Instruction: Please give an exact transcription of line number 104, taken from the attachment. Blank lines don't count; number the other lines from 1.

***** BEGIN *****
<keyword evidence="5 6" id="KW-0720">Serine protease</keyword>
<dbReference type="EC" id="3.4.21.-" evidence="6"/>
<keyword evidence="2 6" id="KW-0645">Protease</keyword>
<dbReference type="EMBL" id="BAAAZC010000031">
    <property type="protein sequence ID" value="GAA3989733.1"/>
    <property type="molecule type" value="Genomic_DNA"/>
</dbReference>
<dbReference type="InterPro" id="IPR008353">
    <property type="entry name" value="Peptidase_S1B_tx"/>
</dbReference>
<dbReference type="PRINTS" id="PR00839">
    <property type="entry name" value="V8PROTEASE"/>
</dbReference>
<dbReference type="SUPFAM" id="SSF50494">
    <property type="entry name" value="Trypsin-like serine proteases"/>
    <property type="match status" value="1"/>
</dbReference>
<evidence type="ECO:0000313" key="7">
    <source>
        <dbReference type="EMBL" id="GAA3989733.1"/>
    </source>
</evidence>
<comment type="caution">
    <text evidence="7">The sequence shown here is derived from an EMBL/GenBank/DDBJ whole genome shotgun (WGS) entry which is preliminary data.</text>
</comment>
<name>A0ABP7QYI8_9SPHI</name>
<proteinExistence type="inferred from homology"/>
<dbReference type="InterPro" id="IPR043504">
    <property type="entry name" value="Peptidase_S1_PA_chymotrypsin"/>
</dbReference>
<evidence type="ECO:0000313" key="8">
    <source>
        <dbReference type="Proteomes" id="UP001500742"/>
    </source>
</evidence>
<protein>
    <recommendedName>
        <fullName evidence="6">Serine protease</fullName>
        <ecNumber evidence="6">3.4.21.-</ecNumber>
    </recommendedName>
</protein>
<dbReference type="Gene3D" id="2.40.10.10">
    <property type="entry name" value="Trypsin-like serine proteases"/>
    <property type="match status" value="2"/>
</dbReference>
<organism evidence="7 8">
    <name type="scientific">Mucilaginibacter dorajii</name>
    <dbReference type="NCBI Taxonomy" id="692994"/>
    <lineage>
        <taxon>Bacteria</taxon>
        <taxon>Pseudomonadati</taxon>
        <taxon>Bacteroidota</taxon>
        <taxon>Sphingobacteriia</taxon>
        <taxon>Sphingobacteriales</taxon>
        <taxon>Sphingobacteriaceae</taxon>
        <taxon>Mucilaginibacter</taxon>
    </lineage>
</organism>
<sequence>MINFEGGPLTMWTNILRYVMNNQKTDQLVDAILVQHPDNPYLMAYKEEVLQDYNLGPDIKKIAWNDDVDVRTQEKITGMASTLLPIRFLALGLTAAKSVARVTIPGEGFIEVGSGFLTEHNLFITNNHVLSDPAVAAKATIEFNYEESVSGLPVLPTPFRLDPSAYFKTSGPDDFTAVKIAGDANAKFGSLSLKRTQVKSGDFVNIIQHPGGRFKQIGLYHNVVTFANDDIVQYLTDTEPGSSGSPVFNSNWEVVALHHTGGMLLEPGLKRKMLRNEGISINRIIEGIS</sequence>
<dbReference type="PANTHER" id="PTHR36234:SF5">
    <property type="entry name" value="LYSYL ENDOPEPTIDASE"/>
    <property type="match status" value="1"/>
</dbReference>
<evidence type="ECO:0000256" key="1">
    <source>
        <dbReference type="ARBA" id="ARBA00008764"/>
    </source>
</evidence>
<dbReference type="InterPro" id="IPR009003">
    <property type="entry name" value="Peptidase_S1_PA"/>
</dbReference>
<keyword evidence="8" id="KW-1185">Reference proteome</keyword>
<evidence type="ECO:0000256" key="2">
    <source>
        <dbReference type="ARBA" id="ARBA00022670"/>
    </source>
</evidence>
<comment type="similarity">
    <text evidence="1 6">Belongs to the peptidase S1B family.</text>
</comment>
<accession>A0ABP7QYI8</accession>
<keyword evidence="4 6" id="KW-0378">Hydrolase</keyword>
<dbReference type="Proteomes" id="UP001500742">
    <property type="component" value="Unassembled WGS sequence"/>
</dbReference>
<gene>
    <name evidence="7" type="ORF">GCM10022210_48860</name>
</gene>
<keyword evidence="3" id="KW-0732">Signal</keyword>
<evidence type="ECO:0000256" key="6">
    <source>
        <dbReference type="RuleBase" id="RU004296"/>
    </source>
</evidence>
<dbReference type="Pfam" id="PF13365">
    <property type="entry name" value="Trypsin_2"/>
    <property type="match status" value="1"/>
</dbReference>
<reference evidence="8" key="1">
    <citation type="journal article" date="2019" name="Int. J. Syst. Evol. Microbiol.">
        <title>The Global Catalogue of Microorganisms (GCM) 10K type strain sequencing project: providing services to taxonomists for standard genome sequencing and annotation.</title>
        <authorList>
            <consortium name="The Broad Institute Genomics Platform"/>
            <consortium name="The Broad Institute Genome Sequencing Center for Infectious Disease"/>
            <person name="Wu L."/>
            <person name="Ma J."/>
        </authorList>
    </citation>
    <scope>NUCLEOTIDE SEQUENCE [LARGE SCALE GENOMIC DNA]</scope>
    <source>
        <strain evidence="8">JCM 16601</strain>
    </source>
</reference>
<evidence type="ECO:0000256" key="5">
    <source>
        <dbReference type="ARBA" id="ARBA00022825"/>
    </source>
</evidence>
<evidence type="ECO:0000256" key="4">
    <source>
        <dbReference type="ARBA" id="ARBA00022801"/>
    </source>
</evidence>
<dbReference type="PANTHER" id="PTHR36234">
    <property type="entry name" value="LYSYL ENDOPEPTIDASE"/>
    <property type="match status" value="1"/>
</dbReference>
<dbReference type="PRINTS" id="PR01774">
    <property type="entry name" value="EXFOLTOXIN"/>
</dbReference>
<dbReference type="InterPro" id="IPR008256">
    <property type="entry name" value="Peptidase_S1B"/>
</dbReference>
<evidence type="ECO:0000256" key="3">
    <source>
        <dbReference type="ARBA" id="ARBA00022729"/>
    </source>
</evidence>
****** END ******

            <consortium name="The Broad Institute Genome Sequencing Center for Infectious Disease"/>